What’s good for me? New stud­ies can cloud old ad­vice

The Washington Times Weekly - - National - By Chris­tian Toto

In Woody Allen’s fu­tur­is­tic farce “Sleeper,” the comic wakes up af­ter a long cryo­genic sleep and is ad­vised to take a drag on a cig­a­rette.

“It’s one of the health­i­est things for your body,” the fu­tur­is­tic doc­tor says in the 1973 com­edy.

For health con­sumers, the line be­tween what’s healthy and what isn’t is no laugh­ing mat­ter.

Pota­toes and eggs are a healthy part of one’s diet one year, then, years later, re­searchers say they should be con­sumed in mod­er­a­tion. The same holds true for caf­feine in­take, hor­mone-re­place­ment ther­apy and stretch­ing be­fore a work­out.

Be­ing a healthy con­sumer means wad­ing through reams of ma­te­rial, some of which con­tra­dicts it­self over time.

Linda Yer­ardi, a di­eti­tian and nu­tri­tion ed­u­ca­tor with Mercy Med­i­cal Cen­ter in Bal­ti­more, says part of the blame can be pinned on when re­search be­gan on what peo­ple eat and how it af­fects them.

“Nu­tri­tion is such a young field,” Ms. Yer­ardi says. “Most vi­ta­mins were dis­cov­ered only 50 or 60 years ago. Even the folks who dis­cov­ered them didn’t know much about them.”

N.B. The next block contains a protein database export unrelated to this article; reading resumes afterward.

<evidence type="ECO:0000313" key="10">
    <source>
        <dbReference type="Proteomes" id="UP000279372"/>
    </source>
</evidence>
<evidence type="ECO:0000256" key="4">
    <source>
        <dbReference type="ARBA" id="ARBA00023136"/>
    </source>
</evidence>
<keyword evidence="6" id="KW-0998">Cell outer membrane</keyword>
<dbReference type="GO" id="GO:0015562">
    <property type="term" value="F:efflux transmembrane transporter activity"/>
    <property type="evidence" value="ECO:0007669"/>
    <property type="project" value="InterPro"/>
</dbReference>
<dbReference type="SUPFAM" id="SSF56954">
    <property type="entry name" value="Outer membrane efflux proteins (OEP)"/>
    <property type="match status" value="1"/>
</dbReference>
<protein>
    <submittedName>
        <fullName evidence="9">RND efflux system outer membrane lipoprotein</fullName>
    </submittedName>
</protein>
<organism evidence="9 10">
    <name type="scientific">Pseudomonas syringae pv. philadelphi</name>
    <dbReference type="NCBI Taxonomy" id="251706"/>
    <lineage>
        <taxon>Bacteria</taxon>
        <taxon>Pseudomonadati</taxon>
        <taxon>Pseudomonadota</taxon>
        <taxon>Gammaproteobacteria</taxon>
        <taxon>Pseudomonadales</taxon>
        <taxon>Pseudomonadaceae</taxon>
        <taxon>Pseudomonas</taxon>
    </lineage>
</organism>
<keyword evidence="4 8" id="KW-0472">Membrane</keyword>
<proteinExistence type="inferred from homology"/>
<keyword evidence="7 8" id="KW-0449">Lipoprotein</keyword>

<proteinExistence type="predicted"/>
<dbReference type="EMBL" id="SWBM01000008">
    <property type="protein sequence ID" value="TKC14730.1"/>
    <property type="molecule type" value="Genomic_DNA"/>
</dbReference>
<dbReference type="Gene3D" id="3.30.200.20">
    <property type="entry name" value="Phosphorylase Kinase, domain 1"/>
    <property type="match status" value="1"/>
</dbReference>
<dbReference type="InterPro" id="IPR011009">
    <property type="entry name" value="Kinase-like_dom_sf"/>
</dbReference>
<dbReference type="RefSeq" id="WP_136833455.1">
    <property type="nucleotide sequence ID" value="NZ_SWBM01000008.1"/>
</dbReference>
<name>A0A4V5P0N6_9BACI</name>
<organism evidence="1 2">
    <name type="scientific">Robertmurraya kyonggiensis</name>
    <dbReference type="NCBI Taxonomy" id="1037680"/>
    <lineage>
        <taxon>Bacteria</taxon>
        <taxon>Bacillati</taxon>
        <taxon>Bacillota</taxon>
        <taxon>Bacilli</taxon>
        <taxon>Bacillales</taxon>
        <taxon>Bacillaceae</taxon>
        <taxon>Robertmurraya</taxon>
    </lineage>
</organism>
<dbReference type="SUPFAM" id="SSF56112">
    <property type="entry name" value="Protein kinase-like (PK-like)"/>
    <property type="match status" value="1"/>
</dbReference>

A cul­ture starved for blan­ket state­ments doesn’t help.

“Our so­ci­ety tends to take cer­tain pieces of in­for­ma­tion and idol­ize them,” Ms. Yer­ardi says.

Some­times the press will pounce on a par­tic­u­lar study, like one link­ing red wine to longevity, and draw some in­ac­cu­rate con­clu­sions.

“We can’t take one or two stud­ies, es­pe­cially from other coun­tries, and ap­ply them to our­selves,” Ms. Yer­ardi says.

The latest find­ings also can tell only part of the nu­tri­tional story.

Green tea is a health­ier op­tion than soda, but it, too, has caf­feine and could be prob­lem­atic for some­one who should avoid that stim­u­lant.

So if a fu­ture head­line slams green tea as “bad for us,” that could be why, even though that only tells a part of the over­all health im­pact.

Bethesda, Md.-based Dr. Pamela Peeke, au­thor of “Body for Life for Women” and the Dis­cov­ery Health Chan­nel’s chief med­i­cal correspondent, re­cently flipped through an old mag­a­zine and saw an ad­ver­tise­ment invit­ing read­ers to swal­low a tea­spoon of sugar for an en­ergy burst.

No ad­ver­tise­ment, or doc­tor, for that mat­ter, would sug­gest such a spoon­ful to­day.

Yet even some­thing as in­no­cent, and old-fash­ioned, as the “three squares a day” eat­ing plan isn’t the health­i­est way to live, Dr. Peeke says.

Eat­ing ev­ery three or four hours is a bet­ter plan, Dr. Peeke says, mix­ing full but healthy meals with nu­tri­tious snacks such as fruits and veg­eta­bles.

“That way you don’t walk around starv­ing, and you don’t overeat at meals,” she says.

Dr. Peeke un­der­stands that con­sumers can be flus­tered by con­flict­ing health re­ports, but she says that stick­ing with cred­i­ble sources will pro­vide a solid foun­da­tion for over­all health mat­ters.

Turn to the Na­tional In­sti­tutes of Health and large as­so­ci­a­tions such as the Amer­i­can Heart As­so­ci­a­tion for the latest, gim­mick-free in­for­ma­tion on stay­ing hearty and healthy, she says.